Come to the Beaten and the Battered

Written by Rosario T.

It is no secret that many of us have faced or are facing challenging times in our lives. We have been beaten and we have been battered by burdensome events that have caused or are still causing us to suffer. However, amidst the struggle, it is important to remember that we are not alone in our toils. Jesus Christ willingly suffered for our sins when he walked amongst us on Earth. He was beaten and battered in more ways than just one, but especially when he was crucified for the sake of our sins. Jesus Christ remained firm in His strength and divinity as the only Son of God throughout this blessed suffering. He carried his cross and gave us a beautiful and ultimate example of love, tenacity, and mercy. Even throughout his beating, there was love. Not only was there love, but there was faith. This human condition of being beaten and being battered can be experienced in so many different ways, and we can’t ignore it as it is the call of God to love each other as we should love ourselves.

 Upon reflection of being beaten and battered, I was curious as to what those around me think of when broached with this subject. I asked friends and family around me: What or who comes to mind when you think of the terms: beaten and battered? A few of the things mentioned were: children forced into war, women abused domestically, people abused through bullying, those who work in hard labor, and the hunger being faced in Africa. The list could go on and on. To sum it up I concluded that there are three main ways in which we suffer towards a state of maltreatment: physically, mentally, and spiritually.

 There are those of us who face or have faced physical abuse. The sad reality of such events is seen on the news every day. For example, just the other day I read in a newspaper article that 5 children die every day from abuse and neglect. There are also those who are beaten mentally. Such cases can come from many situations in life. One that really seems to pop out, especially in today’s society, is through bullying caused by others, and on many occasions ourselves.

 Then, there are the many of us who are beaten spiritually, which I believe is ultimately brought across because of sin. We beat up the spiritual beings we are through the sins we commit. Whatever the reason for our suffering that causes us to become beaten and battered, it is safe to say that there is a demanding need for relief. In these times that we turn feeble and frail, we need to be healed. This longing to be saved and to be given peace is what advent is about. Although we are beaten and battered by life’s hardships, it is in these times where our faith in God should increase, and like Jesus Christ so beautifully demonstrated, we shall not give up on love and faith. In the end, it is a personal choice: Will you follow in God’s footsteps?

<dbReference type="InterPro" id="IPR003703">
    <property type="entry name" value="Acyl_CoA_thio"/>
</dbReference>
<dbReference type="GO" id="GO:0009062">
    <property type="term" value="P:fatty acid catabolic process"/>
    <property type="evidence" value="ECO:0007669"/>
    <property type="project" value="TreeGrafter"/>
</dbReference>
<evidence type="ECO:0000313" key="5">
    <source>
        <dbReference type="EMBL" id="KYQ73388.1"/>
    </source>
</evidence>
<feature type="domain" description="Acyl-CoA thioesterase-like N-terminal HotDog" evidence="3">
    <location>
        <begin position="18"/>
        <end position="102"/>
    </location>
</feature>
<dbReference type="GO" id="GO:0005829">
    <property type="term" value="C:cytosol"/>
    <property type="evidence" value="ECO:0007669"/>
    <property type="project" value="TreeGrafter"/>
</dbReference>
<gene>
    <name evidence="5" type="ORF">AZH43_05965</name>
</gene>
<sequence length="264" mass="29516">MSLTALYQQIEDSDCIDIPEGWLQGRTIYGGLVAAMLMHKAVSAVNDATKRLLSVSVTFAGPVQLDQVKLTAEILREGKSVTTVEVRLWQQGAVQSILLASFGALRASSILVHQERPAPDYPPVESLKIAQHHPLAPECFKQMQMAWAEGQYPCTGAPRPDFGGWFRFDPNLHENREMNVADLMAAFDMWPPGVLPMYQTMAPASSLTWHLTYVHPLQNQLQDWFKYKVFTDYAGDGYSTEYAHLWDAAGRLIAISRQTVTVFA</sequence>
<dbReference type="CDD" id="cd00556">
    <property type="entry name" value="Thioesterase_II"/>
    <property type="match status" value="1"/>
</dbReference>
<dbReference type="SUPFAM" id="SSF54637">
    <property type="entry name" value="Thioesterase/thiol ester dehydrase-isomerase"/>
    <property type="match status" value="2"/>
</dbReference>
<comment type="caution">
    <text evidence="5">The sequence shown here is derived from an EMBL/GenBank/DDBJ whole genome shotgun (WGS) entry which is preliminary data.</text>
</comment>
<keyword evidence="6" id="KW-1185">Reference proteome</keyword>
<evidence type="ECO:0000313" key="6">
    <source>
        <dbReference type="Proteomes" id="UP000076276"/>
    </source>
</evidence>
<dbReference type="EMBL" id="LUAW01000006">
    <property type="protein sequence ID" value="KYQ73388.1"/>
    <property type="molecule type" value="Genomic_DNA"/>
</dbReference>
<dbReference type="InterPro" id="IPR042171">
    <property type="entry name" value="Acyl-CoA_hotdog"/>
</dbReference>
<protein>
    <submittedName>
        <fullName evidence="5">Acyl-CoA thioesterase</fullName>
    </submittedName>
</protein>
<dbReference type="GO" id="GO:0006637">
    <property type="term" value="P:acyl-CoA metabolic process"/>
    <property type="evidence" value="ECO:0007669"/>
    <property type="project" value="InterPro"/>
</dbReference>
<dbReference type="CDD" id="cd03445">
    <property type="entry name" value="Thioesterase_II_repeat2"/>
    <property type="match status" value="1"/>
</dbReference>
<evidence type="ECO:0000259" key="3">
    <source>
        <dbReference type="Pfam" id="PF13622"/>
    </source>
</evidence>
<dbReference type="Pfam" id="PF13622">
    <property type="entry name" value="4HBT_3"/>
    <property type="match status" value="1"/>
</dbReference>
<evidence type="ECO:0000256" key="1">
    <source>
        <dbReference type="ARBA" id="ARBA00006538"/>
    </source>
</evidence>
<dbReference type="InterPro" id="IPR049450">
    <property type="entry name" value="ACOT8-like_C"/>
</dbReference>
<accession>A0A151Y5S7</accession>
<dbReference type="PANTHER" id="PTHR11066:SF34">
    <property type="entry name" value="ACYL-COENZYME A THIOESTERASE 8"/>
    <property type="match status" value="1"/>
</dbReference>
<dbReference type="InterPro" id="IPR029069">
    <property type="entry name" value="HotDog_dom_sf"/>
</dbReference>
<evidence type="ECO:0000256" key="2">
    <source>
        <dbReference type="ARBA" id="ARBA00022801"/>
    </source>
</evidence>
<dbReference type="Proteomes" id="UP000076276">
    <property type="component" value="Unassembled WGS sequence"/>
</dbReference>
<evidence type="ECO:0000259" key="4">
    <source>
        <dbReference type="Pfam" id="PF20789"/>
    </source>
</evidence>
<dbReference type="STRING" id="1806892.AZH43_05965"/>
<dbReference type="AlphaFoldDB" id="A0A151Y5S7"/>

Let’s follow the ultimate example of love: the passion of Christ. As we await Christmas during this advent season, we ought to remind ourselves that help is near. If we allow our hearts to love and continue to remain faithful in the coming of a savior, we shall be prepared for when He comes. Jesus will come to the beaten and battered. In preparation for the coming of our savior, I personally invite and encourage you to take the time to remember His strength as he suffered, His trust in God the almighty Father, His mercy towards those who beat Him, his patience for peace, and his example of perseverance in faith and love amongst adversity, pain, and dehumanizing acts.

Rosario T. is a Sophomore Biology Major and active an active member of the Chapel Choir, Hispanic Ministry, Peer Ministry, Tri-Beta, and Alpha Phi Omega.

About I.Q.

Irene began working with St. Mary's University in August of 2008. She currently serves as the Minister for Faith Formation and Faith Enrichment with University Ministry and as adjunct faculty with the Theology Department. Irene holds a M.A. in Systematic & Philosophical Theology and Ethics & Social Theory. As well as a B.A. in Religious Studies and Philosophy.

Posted on December 4, 2013, in Advent Reflection. Bookmark the permalink. Leave a comment.

Leave a Reply

Fill in your details below or click an icon to log in:

WordPress.com Logo

You are commenting using your WordPress.com account. Log Out / Change )

Twitter picture

You are commenting using your Twitter account. Log Out / Change )

Facebook photo

You are commenting using your Facebook account. Log Out / Change )

Google+ photo

You are commenting using your Google+ account. Log Out / Change )

Connecting to %s

%d bloggers like this: